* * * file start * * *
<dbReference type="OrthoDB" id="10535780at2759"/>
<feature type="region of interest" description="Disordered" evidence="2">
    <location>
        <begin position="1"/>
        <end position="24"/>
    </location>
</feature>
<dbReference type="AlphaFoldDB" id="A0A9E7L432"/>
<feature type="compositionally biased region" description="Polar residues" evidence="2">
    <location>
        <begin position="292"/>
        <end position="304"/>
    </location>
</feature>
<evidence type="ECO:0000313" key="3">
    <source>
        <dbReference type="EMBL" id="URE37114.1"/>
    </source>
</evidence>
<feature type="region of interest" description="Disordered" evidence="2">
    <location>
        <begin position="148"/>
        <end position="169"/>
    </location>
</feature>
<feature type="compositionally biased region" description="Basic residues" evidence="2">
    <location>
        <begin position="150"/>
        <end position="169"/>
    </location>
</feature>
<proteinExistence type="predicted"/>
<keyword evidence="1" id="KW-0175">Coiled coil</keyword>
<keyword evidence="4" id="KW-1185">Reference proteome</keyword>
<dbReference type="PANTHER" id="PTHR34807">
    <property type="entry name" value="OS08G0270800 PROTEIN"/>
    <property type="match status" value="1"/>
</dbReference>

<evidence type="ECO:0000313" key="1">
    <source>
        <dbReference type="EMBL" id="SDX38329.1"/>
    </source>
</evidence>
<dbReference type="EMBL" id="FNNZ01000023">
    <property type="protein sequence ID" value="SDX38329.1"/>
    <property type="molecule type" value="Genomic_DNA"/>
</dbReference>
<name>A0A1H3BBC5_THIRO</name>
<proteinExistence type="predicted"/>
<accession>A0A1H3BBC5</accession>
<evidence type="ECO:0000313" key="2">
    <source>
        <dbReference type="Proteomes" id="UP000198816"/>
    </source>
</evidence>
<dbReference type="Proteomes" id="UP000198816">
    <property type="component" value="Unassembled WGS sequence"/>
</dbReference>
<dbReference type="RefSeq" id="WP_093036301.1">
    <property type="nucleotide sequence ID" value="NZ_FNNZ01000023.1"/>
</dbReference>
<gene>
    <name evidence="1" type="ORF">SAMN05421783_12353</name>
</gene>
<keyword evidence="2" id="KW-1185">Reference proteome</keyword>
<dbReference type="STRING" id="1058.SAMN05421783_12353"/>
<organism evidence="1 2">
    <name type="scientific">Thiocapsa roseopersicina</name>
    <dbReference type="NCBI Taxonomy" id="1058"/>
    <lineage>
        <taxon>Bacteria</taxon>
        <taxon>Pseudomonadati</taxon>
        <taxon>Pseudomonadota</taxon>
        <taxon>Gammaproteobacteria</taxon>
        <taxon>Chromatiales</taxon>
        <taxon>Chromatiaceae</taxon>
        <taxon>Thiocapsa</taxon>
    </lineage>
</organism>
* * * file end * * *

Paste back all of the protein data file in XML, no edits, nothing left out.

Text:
<dbReference type="OrthoDB" id="10535780at2759"/>
<feature type="region of interest" description="Disordered" evidence="2">
    <location>
        <begin position="1"/>
        <end position="24"/>
    </location>
</feature>
<dbReference type="AlphaFoldDB" id="A0A9E7L432"/>
<feature type="compositionally biased region" description="Polar residues" evidence="2">
    <location>
        <begin position="292"/>
        <end position="304"/>
    </location>
</feature>
<evidence type="ECO:0000313" key="3">
    <source>
        <dbReference type="EMBL" id="URE37114.1"/>
    </source>
</evidence>
<feature type="region of interest" description="Disordered" evidence="2">
    <location>
        <begin position="148"/>
        <end position="169"/>
    </location>
</feature>
<feature type="compositionally biased region" description="Basic residues" evidence="2">
    <location>
        <begin position="150"/>
        <end position="169"/>
    </location>
</feature>
<proteinExistence type="predicted"/>
<keyword evidence="1" id="KW-0175">Coiled coil</keyword>
<keyword evidence="4" id="KW-1185">Reference proteome</keyword>
<dbReference type="PANTHER" id="PTHR34807">
    <property type="entry name" value="OS08G0270800 PROTEIN"/>
    <property type="match status" value="1"/>
</dbReference>

<evidence type="ECO:0000313" key="1">
    <source>
        <dbReference type="EMBL" id="SDX38329.1"/>
    </source>
</evidence>
<dbReference type="EMBL" id="FNNZ01000023">
    <property type="protein sequence ID" value="SDX38329.1"/>
    <property type="molecule type" value="Genomic_DNA"/>
</dbReference>
<name>A0A1H3BBC5_THIRO</name>
<proteinExistence type="predicted"/>
<accession>A0A1H3BBC5</accession>
<evidence type="ECO:0000313" key="2">
    <source>
        <dbReference type="Proteomes" id="UP000198816"/>
    </source>
</evidence>
<dbReference type="Proteomes" id="UP000198816">
    <property type="component" value="Unassembled WGS sequence"/>
</dbReference>
<dbReference type="RefSeq" id="WP_093036301.1">
    <property type="nucleotide sequence ID" value="NZ_FNNZ01000023.1"/>
</dbReference>
<gene>
    <name evidence="1" type="ORF">SAMN05421783_12353</name>
</gene>
<keyword evidence="2" id="KW-1185">Reference proteome</keyword>
<dbReference type="STRING" id="1058.SAMN05421783_12353"/>
<organism evidence="1 2">
    <name type="scientific">Thiocapsa roseopersicina</name>
    <dbReference type="NCBI Taxonomy" id="1058"/>
    <lineage>
        <taxon>Bacteria</taxon>
        <taxon>Pseudomonadati</taxon>
        <taxon>Pseudomonadota</taxon>
        <taxon>Gammaproteobacteria</taxon>
        <taxon>Chromatiales</taxon>
        <taxon>Chromatiaceae</taxon>
        <taxon>Thiocapsa</taxon>
    </lineage>
</organism>